Frederick’s Answer

    It sounds like your question is about the legal capacity, to enter a plea in a criminal matter. I'm not a criminal lw attorney, but my understanding is that the fact that you are in a special education school would not necessarily mean that you do not have the capacity to enter a plea. I suggest you contact the local bar association and set up an appointment for a free consultation with an attorney. You need to discuss your situation with a lawyer to get answers to your questions. If you have an attorney, you should discuss your concern with that lawyer.

    See question 
  • Is it legal for a public funded charter school to block out kids from field trips with a new rule in the middle of the sch year?

    My children belong to a publically funded Cyber Charter school here in our area. We joined the school before their NEW rules applied to filed trips and up to a few weeks ago thought we were going on a big school field trip with the rest of the cla...

    Frederick’s Answer

    It does appear that prohibiting your child from participating in a field trip as a consequence for exercising a religious right would be unlawful. It's not clear from your question how your objection is religious in nature, as opposed to an objection to having your child sit through the test, but the general rule is that the government cannot decide whether a religious belief is legitimate. Many parents and teachers criticize the PSSA and similar tests, so there is certainly debate over whether it should be required. One inexpensive way of raising the issue is to file a complaint with the Pennsylvania Department of Education. You may benefit from a consultation with a special education attorney to discuss the programming concerns for your other children.

    See question 
  • My ADHD daughter was not eligible for an IEP or 504? what next?

    I have a nice year old daughter who has a dual diagnosis of Adhd and Odd. I applied in a regular public school for a 504 plan after repeated in school detentions for FORGETTING things she needed for class and being punished for not paying attentio...

    Frederick’s Answer

    If you believe that the evaluation by the school district is not appropriate, you can ask that the school district pay for an evaluation by a qualified independent evaluator of your choice. The schoool district must either agree to pay for an independent evaluation or ask for a due process hearing top prove their evaluation is appropriate. You also have a right to ask for a due process hearing to challenge the school district's decision as to eligibility. I strongly recommend that you consult with an attorney who practices special education law before taking either step. This is a complex area of the law and an experienced attorney would be able to provide the best advice as to how to proceed.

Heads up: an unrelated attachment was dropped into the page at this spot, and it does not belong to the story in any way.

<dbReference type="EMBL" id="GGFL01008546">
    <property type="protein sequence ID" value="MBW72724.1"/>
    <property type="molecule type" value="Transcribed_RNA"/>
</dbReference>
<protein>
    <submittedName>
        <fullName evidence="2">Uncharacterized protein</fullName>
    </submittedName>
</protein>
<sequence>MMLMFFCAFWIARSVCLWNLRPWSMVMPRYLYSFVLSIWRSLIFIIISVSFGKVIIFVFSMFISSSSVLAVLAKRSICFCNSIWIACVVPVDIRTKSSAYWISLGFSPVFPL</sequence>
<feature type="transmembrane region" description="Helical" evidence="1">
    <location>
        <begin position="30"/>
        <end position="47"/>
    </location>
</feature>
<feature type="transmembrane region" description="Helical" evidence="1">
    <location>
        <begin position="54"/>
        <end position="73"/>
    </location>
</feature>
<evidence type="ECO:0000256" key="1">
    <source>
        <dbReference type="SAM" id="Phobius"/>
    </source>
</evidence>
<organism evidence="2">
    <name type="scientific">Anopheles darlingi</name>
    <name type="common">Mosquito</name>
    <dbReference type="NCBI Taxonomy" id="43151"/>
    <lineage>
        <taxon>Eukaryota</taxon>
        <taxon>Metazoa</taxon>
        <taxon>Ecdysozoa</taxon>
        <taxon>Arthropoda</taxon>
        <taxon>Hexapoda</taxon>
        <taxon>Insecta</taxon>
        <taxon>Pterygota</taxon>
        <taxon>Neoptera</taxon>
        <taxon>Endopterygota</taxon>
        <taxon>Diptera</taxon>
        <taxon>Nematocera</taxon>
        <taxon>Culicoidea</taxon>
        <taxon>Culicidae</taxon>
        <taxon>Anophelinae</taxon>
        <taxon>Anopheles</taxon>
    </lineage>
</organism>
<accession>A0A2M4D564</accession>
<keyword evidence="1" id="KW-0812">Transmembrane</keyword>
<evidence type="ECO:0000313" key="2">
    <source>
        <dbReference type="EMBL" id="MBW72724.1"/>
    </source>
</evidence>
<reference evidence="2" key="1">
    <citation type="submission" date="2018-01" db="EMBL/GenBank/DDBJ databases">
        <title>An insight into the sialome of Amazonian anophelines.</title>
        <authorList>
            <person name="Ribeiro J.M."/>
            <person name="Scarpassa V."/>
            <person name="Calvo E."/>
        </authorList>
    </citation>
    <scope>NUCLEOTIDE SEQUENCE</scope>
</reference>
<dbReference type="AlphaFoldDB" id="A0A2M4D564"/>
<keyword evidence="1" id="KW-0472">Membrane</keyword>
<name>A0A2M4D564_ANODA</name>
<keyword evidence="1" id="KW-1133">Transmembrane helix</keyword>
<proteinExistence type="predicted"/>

See question 
  • How do i go about getting a divorce?

    my husband and I have been seperated since July 19, 2013. he has moved on with his life got a new girlfriend an they are expecting a baby august 2014. we have talked about working things out in our marriage but he decided he dont want to anymore a...

    Frederick’s Answer

    You should set up a consultation with a family law attorney in your area to discuss how to proceed. The divorce itself is pretty uncomplicated, but is sounds as though you also need to pursue child custody and support. There may be other issues, but you will need to discuss your situation in detail with an attorney. Good luck!

    See question 
  • Can a college prohibit a student from participating in a program at another university that they do not offer?

    My son has been approved by a national fraternity to go through the pledge program at another university because the fraternity does not exist on the campus of the college he attends. His college says they have to approve his participation and ha...

    Frederick’s Answer

    I agree with my colleagues that it is difficult to imagine how the university can dictate to your son what outisde activities he can or cannot participate in. I also agree with Mr. Corchnoy that any policy or rule adopted by the college that purports to assign itself that authority may not be enforceable because it violates public policy or simply lacks consideration if looked at as a contract. Either way, any such rule, contract provsion or policy would most likely be what lawyers call "null and void" which is to say - not worth the paper it's written on. However, to avoid disciplinary action by the college, it may be advisable to preempt that action by having a lawyer write a letter to the college to ask it to explain the basis for its claimed authority.

    See question